In 1835, while excavating some peat on an estate in Jutland, Denmark, farmers found a female body lying supine in a bog. Once the farmers removed the layers of branches that covered the body, they saw that she was naked and had a leather cape and woolen garments folded atop her abdomen. If not for the antiquated garb, the farmers––because of the excellent condition of the body–– thought the woman had died only recently.
Once the body was taken to a lab for further examination, forensic biologists marveled at her well-preserved skin, deeply bronzed because of the tannins in the peat. Every single organ in her body remained intact, with no sign of degenerative disease. The doctors determined she was about 50 at her time of death in 490 BC; they determined she stood about 4’11.
In 2000, scientists revisited the case of the Hardaldskaer Woman (named for the estate where she was discovered), and found that her stomach content revealed a diet of unhusked millet and blackberries. They also found a distinct bruising around her neck, suggesting that a rope had once been tied around this area. Scientists also assumed that the woman had already died before the branches fell over her, pinning her body further down into the bog. Because of her nudity, careful placement in the bog, and since cremation was the most popular way to intern someone in that period of Jutland, the scientists deduced that the Haraldskaer Woman was a victim of religious sacrifice.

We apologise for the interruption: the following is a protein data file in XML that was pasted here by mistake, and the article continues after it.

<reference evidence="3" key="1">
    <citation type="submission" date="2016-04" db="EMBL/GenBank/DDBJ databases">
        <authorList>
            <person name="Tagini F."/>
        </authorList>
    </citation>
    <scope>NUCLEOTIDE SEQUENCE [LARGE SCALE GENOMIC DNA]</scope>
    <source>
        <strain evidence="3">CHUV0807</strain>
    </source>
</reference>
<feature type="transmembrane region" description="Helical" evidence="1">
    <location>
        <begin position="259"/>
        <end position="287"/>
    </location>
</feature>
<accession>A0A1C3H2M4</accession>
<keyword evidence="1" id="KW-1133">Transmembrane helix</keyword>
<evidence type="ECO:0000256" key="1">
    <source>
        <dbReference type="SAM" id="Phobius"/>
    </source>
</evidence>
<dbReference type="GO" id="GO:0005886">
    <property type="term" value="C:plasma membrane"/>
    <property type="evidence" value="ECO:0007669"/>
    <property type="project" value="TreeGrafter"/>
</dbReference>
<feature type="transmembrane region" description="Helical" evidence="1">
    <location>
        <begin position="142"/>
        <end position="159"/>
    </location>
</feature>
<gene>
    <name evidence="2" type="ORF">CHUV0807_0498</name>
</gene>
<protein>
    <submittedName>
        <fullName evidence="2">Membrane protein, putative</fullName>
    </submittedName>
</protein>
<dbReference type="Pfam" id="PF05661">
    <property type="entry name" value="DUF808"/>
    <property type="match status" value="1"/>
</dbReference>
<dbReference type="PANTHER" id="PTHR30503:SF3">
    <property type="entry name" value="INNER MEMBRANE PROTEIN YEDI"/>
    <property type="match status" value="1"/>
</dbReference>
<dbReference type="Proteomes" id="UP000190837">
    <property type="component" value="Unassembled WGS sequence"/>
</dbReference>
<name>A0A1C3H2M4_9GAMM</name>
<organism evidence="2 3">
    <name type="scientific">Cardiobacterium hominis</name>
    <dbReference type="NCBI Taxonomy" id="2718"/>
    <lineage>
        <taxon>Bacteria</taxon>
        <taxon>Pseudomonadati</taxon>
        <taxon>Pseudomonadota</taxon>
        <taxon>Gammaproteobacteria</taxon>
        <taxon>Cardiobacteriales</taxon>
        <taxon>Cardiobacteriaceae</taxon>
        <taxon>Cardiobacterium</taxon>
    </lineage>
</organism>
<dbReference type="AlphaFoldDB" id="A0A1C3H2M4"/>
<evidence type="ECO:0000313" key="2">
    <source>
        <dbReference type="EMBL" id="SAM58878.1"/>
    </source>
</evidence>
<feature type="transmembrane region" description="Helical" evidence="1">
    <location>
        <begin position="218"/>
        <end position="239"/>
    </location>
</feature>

Now the Haraldskaer Woman rests in an ornately carved sarcophagus in the St. Nicolai Church in Vejle, Denmark. There is only a simple glass covering over the body; she seems to rest peacefully as visitors the world over pay homage to one of the only human remains of the Iron Age.